HAPI Guide Summer 2017 - Page 49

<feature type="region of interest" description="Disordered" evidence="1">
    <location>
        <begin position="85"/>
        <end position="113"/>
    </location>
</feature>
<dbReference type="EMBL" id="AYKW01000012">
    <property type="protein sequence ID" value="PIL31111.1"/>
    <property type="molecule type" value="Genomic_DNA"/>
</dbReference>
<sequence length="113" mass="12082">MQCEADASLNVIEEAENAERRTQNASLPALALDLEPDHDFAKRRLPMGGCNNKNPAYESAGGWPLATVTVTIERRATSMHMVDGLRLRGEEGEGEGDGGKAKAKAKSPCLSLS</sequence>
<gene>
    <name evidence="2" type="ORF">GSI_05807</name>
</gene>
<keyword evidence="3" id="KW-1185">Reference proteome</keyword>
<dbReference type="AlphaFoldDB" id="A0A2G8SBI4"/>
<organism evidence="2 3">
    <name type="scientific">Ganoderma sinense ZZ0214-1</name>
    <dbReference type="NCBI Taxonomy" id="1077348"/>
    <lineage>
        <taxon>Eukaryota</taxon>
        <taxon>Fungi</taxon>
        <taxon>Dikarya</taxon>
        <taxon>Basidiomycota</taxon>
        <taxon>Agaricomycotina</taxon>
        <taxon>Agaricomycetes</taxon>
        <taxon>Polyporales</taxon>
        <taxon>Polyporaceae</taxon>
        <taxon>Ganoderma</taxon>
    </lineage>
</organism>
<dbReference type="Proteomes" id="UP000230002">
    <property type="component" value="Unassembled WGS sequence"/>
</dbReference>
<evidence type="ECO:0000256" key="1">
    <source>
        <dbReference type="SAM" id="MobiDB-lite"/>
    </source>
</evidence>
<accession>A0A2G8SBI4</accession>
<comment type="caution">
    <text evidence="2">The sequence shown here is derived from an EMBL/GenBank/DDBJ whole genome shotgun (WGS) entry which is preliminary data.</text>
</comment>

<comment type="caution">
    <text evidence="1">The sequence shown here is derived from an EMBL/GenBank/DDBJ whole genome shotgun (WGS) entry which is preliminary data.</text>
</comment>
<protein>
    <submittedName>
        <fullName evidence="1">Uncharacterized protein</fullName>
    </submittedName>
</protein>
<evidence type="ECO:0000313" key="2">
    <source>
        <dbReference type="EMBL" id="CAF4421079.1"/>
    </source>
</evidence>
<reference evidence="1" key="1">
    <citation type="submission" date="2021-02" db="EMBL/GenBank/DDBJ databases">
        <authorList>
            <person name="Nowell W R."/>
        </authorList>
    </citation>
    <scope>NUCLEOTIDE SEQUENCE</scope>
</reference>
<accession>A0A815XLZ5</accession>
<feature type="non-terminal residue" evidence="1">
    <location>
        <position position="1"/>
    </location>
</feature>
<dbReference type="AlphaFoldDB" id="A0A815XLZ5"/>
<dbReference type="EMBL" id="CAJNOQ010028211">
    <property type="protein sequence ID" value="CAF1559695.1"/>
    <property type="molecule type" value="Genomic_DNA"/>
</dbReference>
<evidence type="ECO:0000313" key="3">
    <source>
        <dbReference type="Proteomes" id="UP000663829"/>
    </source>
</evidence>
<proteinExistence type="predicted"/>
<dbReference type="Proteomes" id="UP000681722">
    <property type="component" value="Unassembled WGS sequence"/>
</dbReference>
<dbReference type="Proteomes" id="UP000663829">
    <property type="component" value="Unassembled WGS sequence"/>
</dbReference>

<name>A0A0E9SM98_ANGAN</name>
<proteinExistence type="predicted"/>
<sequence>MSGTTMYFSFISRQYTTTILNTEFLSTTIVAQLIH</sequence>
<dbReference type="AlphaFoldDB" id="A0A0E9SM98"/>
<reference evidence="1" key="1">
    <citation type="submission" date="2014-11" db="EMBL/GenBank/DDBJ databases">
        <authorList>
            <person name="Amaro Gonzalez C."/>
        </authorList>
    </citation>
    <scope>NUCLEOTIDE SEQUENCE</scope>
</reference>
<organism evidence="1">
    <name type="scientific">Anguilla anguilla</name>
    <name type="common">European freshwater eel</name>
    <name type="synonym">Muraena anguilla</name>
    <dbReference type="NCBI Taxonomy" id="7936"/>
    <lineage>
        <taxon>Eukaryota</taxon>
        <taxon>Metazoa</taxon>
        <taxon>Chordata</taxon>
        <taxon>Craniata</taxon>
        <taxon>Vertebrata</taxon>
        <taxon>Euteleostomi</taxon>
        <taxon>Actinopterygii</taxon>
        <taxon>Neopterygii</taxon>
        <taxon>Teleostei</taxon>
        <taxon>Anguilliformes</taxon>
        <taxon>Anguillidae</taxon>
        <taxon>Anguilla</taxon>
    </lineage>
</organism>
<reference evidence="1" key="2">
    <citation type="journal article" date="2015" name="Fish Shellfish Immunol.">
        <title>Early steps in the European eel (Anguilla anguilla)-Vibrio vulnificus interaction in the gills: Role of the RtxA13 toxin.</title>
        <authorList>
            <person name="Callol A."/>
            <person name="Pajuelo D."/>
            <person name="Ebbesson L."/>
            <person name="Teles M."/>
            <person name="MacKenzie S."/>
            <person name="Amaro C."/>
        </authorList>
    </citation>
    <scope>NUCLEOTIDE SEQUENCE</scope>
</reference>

HEALTH “It’s like what happened with landlines versus cellu- lar phones,” Musk says. “A lot of developing countries didn’t do the landline phones. They went straight to cellular.” Musk has calculated how many gigafactories like the one in Reno would be required to transition the whole world to renewable energy. The answer? One hundred gigafactories, measuring about 15 million square feet each. That’s all that would be required to make enough solar powered batteries to give solar energy to not just the U.S., but every nation on the globe. Concentrated animal feeding operations (CAFOs) create an enormous amount of waste that pollutes soil, air and water. CAFOs also routinely use anti- biotics, thereby promoting antibiotic-resistant dis- ease and drug-resistant pandemics. As noted by Musk, were larger industry giants to get in on this, along with nations like China, the transi- tion could be accomplished rather quickly. It would be even quicker if governments were to implement laws and regulations favoring renewable energy. Some countries are already well on their way. About 30 percent of Germany’s energy comes from solar energy, for example. Denmark uses as much as 100 percent solar, and Sweden recently declared its intention to become the first fossil fuel-free na- tion in the world. To embed this infographic on your website go to: http://www.mercola.com/infographics/truth- about-factory-farms.htm  9. The Easiest Way to Opt Out of a Destructive System 10. Voting for a Cleaner World With Every Meal As noted by Gidon Eshel, Ph.D., a research profes- sor of environmental physics at Bard College, one of the absolute easiest ways to opt out of destruc- tive systems — without appealing to or waiting for governments and corporations to change — is by changing your own diet. Hopefully you can find the time to watch “Before the Flood.” I think you’ll find it to be an eye-opener. And, while realizing the extent of the environmen- tal destruction can be distressing, it’s important to realize where your power lies. In this case, the greatest power you have as an individual is your purchasing power. Eshel is a scientist who studies the effects of agri- culture on climate. According to Eshel, 47 percent of the land is used for food production and, of that, 70 percent is used to grow feed for cattle in feed- lots. Fruits, vegetables and nuts account for a mere 1 percent of the agricultural land. Each decision you make either adds to the prob- lem or facilitates the solution. So take responsi- bility for your decisions. As mentioned, one of the easiest ways to opt out of a number of destructive systems is to change your diet. While I believe everyone needs some beef, most Americans do eat as much as five times more than they need, so cutting back on beef could also have a number of health benefits. An even more import- ant change would be to switch to grass fed beef which reduces the carbon footprint and improves the soil, water and environment. 49 | HAPI Guide By supporting your local farmers and choosing fresh, local produce over “cheap” conventional va- rieties commonly sold in larger grocery chains, you help steer the agricultural industry toward safer, more sustainable systems. You can also slash your food bill by focusing on locally grown foods that are in season, typically a bargain at that time of year, or by growing some of your own. Remember